|Jennifer Kavanagh:||Our measurement there is a little bit … We have a little bit of a blunt instrument, doesn’t necessarily allow us to get to that level of detail. We definitely do see that broadcast television over time has become more subjective. The changes aren’t huge, but they’re bigger than what we see in newspapers. So, again, more storytelling, more conversation, more unplanned speech, interviews, things like that.|
|Jennifer Kavanagh:||And then, you know, cable is very clearly different in terms of the way it presents information. In that case, you know, it does seem there’s a little bit of evidence that it accelerates over time. The differences are a little bit smaller, if you just focus on the early period. But pretty much those differences have been around since the two platforms emerged.|
|Jeff Schechtman:||And what’s next in this process and this research? What are the other things that you all want to look at?|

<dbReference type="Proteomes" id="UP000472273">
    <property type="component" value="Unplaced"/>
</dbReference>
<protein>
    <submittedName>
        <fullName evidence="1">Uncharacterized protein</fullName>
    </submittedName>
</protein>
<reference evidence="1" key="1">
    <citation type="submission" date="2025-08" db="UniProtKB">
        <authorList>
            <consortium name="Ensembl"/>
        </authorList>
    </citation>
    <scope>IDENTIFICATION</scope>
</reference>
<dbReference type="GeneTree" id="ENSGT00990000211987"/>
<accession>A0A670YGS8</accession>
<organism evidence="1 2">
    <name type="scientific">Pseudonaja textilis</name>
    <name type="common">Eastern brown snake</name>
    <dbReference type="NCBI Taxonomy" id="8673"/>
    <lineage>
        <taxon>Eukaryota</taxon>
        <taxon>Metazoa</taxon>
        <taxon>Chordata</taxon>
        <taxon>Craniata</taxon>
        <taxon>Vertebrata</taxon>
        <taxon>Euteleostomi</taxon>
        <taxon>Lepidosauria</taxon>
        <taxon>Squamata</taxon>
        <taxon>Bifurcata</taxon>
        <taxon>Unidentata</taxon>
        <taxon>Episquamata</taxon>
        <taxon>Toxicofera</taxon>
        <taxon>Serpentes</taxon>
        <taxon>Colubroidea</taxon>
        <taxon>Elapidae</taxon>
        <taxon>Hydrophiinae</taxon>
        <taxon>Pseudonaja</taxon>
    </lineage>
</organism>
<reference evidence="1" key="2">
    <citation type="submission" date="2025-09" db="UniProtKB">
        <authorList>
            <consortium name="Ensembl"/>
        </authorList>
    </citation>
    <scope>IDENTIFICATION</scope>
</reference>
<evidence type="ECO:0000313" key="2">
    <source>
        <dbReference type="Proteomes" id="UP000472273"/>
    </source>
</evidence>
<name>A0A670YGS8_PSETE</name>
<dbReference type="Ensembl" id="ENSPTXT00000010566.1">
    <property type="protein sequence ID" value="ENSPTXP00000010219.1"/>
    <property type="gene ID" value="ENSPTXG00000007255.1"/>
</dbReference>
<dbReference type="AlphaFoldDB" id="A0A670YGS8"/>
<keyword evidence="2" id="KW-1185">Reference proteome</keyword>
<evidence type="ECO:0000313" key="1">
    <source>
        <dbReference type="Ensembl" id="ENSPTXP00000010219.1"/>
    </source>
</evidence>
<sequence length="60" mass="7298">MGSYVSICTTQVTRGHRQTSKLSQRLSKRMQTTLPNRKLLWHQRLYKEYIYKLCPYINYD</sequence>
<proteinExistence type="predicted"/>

|Jennifer Kavanagh:||Well, I think that, you know, there’s a couple of specific questions that come out of this research that we’d like to look at. The most important being do these different ways of presenting news actually affect how people interpret news and use that information or act on it? You know, just the fact that news is presented differently across different platforms may not be something to be concerned about unless it is affecting the way people interpret that information. So, maybe people are more susceptible to disinformation campaigns online or on cable news than they are on other platforms.|
|Jennifer Kavanagh:||That would be something that’s interesting to know just from a disinformation perspective and thinking about how we deal with the proliferation of disinformation that we see today. So, that’s one area of research. We’re also conducting a number of other efforts that are looking at the media space more generally. We have a project looking at media literacy and the role that media literacy might play in responding to the spread of disinformation. We have a study looking at how people use media, so what platforms do they use and how they use them together and how do they view those platforms. We have a study looking at trust in media and what drives that. And we have a study looking at media governance, so what [inaudible] that we need to govern this increasingly diverse media space that we have?|